Sunday, July 19, 2015

Dinner with three ambassadors last Saturday night. And about the volatility of global stock markets.




On my second night back in Manila, living a #Travelife, I attended a most enjoyable dinner hosted by the Ambassador of Mexico for friends, including two ambassadors of great importance to the Philippines: the Ambassador of China and the Ambassador of Singapore.

As with all of Mexican Ambassador Julio Camarena's wonderful dinners, Saturday night was a most eclectic group, which made for a lively evening of good food, excellent company and terribly stimulating conversation.

Ambassador Camarena, who has held many important positions in the government of Mexico, always hosts very nice evenings, combining friends and contacts from different industries, sectors and walks of life.

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SEATED NEXT TO
THE AMBASSADOR OF CHINA

Although last Saturday night was billed as a relaxed dinner, it was formal seating, and I was placed next to the Ambassador of China, who is a most eloquent diplomat who hails from Manchuria and whose training is in economics.

The evening was full of candid conversations which really made me think about the current state of things in Asia and in the world.



IN THE ARCTIC,
AS THE GLOBAL STOCK MARKETS DROPPED

Then, of course, as I know the good ambassador from China is an economist by training, I recounted to him how I was in the Arctic a few weeks ago at the exact time that there was mayhem in the stock markets worldwide.

First there was the uncertainty of Greece, followed by a drop of unprecedented proportions in the major stock markets of China, ending with an unexplained gitch in the systems of the New York stock market.

The latter could not have been more impeccably timed to cause panic among some investors, particularly those who have not been in the market long enough to understand that this is panic market territory and to gauge objectively what should be done during such a roller coaster of a week.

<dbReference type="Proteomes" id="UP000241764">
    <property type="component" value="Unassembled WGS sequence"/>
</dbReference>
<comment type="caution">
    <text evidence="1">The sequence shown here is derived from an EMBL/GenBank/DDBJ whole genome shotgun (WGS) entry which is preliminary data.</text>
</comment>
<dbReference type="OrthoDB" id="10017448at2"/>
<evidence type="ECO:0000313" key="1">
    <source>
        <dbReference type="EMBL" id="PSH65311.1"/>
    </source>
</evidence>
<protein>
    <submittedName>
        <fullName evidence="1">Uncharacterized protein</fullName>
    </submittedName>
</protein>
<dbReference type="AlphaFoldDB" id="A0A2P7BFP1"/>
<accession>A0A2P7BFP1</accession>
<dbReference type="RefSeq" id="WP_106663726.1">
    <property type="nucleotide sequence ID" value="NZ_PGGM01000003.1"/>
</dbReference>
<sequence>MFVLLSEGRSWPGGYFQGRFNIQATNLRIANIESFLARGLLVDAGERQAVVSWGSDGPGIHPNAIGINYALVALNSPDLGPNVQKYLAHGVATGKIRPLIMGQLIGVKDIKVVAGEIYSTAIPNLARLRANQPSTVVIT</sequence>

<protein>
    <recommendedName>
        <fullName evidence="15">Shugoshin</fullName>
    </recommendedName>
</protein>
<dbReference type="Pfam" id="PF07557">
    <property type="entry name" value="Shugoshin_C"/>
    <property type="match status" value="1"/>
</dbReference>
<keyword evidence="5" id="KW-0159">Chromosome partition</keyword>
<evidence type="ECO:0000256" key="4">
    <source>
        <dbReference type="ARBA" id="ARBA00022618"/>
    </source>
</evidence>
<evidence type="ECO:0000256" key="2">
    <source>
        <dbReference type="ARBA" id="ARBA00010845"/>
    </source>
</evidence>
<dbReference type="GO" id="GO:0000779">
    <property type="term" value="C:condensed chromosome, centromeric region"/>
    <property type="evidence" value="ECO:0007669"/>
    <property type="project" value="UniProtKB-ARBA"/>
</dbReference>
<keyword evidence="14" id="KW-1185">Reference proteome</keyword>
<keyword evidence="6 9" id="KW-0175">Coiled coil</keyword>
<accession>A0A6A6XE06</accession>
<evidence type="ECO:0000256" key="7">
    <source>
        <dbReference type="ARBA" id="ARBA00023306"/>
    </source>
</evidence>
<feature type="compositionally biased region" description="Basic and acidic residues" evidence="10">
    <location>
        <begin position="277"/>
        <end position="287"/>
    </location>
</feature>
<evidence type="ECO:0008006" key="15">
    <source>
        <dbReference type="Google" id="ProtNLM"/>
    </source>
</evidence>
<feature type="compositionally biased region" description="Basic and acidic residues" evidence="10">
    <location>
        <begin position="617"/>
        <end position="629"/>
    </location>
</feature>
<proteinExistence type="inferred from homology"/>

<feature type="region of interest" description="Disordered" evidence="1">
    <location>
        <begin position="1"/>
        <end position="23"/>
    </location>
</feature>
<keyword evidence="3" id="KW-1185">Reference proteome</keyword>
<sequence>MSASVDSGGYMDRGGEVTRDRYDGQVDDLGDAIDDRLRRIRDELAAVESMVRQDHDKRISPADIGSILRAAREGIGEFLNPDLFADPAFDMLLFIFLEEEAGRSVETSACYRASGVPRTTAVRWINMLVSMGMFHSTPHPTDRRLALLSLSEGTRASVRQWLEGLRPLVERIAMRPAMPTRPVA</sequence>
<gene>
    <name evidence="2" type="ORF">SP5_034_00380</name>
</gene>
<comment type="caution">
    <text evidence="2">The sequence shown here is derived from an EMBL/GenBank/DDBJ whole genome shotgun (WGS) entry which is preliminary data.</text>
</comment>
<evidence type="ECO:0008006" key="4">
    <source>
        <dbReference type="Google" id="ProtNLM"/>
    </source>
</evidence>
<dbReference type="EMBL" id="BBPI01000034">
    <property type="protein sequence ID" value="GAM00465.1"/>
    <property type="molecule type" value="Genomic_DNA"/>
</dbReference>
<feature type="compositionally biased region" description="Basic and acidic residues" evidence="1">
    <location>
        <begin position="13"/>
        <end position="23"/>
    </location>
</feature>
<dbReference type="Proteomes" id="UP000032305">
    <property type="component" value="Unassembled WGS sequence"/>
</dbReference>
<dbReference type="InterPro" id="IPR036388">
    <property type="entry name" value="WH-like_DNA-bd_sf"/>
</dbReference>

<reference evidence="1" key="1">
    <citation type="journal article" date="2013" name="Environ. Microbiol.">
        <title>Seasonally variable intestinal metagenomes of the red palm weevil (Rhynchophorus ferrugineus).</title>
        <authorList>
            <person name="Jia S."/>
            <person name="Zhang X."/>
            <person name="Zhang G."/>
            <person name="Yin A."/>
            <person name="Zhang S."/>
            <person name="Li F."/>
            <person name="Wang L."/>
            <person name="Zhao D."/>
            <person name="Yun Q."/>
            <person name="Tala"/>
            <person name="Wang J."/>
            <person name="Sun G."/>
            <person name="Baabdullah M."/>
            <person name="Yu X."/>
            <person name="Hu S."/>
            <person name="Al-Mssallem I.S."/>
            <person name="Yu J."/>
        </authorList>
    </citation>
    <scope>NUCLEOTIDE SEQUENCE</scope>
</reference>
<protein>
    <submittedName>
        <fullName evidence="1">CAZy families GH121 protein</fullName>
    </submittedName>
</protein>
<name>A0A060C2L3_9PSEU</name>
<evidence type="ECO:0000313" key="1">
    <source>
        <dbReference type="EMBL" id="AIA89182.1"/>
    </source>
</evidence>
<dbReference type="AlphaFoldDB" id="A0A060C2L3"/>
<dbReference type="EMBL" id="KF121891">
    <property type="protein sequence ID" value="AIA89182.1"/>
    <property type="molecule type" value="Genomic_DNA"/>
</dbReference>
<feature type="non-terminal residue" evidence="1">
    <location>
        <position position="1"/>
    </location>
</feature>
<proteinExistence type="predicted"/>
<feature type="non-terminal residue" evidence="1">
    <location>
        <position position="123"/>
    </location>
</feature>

The answer is basically to do nothing, unless you are heavily leveraged or you have a cash flow situation.

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Join us on July 22nd for a wonderful Italian evening...

http://www.travelifemagazine.com/2015/06/laperitivo-italiano-on-july-22-at-seda.html

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DO SOMETHING ELSE IN A STOCK MARKET PANIC

As for me, I've seen quite a few of these roller coasters in my life, so my general philosophy when something like this happens is to go out and do anything else but look at Bloomberg or CNN on my laptop or on the television.

Of course, you need a strong stomach to ignore the drops as it will feel like a stone in your gut, but I think panic at a time like this is generally unhelpful.

Easier said than done, of course. But in fact, the most seasoned investors actually move in for the kill once the dust settles and pick up all the stock that others have been selling off at great losses.

WALKING BY THE SEA IN THE ARCTIC,
LIVING A TRAVELIFE....



So when I saw this very significant drop in Chinese stock markets, followed by falls everywhere else, in the news on my laptop somewhere in the Arctic, living a #Travelife, I recalled to the Ambassador of China how I'd muttered a four letter word to myself and then promptly unplugged my laptop and went for a long walk by the sea in the desolate Arctic.

Then I avoided looking at global markets for the next few days, although I have to admit that it certainly dampened my enthusiasm for some shopping in the expensive Arctic.



STABILITY FOR NOW

Back in Asia now, it seemed things have stabilised for now, although one never really knows what's happening next with such volatility in the world -- unless one has access to a crystal ball.

And wouldn't we all want one of those?

WORDS OF WISDOM

I was then reminded of something a good friend of mine in Singapore, a very successful hedge fund manager with the smarts to succeed and enough of a healthy ego to want to be the best in his field, said to me.

I rang him up back in January from a holiday in Vietnam, of all places, to discuss the world markets in 2015.

I still remember what he said to me with no hesitation or room for misinterpretation. And this is why I like asking his opinion a lot versus any of my other hot-shot hedge fund manager friends around the world -- as my private world is pretty much surrounded by these fund managers -- who never give straight answers.

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This is exactly what he said: "The first half of 2015 will be an upper trajectory in general. But we're in for a very bumpy ride in the second half because of so many variables like the Chinese economy and its emotional stock markets."

Thinking now about this conversation over six months ago,  I can't help marvelling at how right he was. But this just makes everything more interesting, in a never-ending, and never-endingly eventful #Travelife.



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